February 15, 2012
Many older adults fear they will lose their independence as they are age. If you’re one of those seniors, take heart. More options than ever exist for seniors who want to remain in control of their living situations. Top on the list — most seniors say — is remaining at home.
Q. It’s been about a year since my dear wife passed away, and I’ve been living by myself for the first time in 69 years. My comfortable old home just seems so big right now, but I am reluctant to move out. Some of my friends say I ought to consider a change of scenery. What are my options?
When you and your contemporaries were growing up, reaching retirement age probably meant that you moved in with one of your adult children or went straight to a care home. It’s not that way anymore. The good news is the options are many.
You could buy a smaller home, rent a house or live in one of many types of group settings. Your situation doesn’t necessarily call for a move to a care community.
According to industry surveys, most seniors share your sentiment. Nearly 90 percent of older adults say they want to continue to live in their own homes. There are a lot of things to consider and a lot of options nowadays.
You should check out your choices in a U.S. government publication, “Housing Options for Older Adults.” (PDF 1.6 MB) Included is a list of questions that may be helpful in making a decision:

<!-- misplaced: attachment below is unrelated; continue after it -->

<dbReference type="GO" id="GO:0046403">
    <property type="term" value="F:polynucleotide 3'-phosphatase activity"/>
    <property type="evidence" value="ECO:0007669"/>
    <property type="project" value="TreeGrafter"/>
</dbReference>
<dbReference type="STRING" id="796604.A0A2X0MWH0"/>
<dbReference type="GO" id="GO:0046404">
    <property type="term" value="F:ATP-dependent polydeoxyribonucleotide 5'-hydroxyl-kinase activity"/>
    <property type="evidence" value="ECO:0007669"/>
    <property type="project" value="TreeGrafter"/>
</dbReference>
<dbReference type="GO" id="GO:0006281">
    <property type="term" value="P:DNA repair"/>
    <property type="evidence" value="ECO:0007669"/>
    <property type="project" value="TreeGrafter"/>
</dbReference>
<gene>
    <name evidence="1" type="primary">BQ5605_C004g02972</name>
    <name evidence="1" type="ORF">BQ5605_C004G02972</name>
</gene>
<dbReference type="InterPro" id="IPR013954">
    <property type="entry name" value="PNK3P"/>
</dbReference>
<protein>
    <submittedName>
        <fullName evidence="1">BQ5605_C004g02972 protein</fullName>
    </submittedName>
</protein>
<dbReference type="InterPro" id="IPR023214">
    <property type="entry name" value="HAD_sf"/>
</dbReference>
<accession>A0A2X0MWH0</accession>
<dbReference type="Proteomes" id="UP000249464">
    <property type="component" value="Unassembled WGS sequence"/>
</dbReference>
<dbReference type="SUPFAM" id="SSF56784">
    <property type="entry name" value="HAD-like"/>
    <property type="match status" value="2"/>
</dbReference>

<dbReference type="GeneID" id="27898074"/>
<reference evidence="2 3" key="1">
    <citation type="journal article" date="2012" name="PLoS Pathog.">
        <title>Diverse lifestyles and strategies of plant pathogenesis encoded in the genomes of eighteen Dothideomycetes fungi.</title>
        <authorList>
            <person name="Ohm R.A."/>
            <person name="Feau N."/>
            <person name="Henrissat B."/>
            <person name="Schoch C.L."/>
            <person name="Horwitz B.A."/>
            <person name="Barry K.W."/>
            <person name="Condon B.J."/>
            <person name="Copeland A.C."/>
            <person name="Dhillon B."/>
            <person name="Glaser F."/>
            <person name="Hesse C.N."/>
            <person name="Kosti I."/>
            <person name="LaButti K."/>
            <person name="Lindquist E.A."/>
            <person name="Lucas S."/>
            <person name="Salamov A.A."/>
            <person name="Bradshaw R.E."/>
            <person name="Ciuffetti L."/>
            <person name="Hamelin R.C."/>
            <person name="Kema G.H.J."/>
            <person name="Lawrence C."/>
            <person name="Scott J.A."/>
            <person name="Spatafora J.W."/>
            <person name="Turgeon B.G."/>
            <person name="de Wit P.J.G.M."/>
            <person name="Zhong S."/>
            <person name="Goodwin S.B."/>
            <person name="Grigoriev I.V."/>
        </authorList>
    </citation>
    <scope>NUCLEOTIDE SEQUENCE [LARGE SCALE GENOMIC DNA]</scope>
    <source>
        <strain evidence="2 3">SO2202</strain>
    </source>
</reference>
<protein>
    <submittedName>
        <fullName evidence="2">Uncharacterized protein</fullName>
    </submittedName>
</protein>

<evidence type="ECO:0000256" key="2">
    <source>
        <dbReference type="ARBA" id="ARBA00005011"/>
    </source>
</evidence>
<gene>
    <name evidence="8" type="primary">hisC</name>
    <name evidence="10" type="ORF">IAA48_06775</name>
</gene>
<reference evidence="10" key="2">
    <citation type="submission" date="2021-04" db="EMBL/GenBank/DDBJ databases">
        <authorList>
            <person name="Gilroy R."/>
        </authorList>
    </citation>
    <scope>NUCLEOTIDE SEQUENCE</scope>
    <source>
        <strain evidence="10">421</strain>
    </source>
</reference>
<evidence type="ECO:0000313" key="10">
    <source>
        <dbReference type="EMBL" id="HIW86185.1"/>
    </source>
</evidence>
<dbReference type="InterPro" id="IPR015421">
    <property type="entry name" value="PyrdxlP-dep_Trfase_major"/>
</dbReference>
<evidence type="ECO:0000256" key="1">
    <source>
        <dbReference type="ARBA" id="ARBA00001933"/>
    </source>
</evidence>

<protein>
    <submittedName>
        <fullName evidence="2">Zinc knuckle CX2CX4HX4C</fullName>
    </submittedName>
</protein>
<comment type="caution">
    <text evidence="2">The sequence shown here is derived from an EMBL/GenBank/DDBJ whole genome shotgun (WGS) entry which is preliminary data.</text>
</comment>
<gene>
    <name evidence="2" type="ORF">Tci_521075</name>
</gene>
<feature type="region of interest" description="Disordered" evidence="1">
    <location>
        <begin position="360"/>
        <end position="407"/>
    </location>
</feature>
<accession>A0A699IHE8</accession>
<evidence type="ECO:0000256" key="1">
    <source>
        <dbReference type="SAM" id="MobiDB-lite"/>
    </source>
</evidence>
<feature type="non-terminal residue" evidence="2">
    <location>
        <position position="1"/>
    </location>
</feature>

- What kind of lifestyle do I want? What will my living conditions be like?
- How important is my choice of location? How close would I like to be to family and friends, doctors, pharmacies, other medical facilities, shopping, senior centers, religious facilities and other amenities?
- Does my current health status require that I look for features that will help me move about more comfortably?
- How much will the housing option cost?
- What, if any, inhome support services will I receive for my money?
- Am I eligible for any publicly funded or subsidized services, such as Medicare or Medicaid?
- What inhome support services are available now, and in the future, to meet my health and social needs?
- Have I involved family members and friends in my decisionmaking, as appropriate?
- What role will others have in making these decisions?
- Would it be advisable for me to talk with an attorney so that I understand my rights and any legal concerns?
If you don’t have a major health problem that needs constant attention and you just need a little assistance, you might consider home care. A Home Instead CAREGiverSM could help with light housekeeping, meal preparation, medication reminder, errands, shopping and companionship.
The Eldercare Locator, a free service of the U.S. Administration on Aging, could be a first step to finding resources. Or, to learn more about the Home Instead Senior Care® network, call your local Home Instead office or check out www.homeinstead.com.
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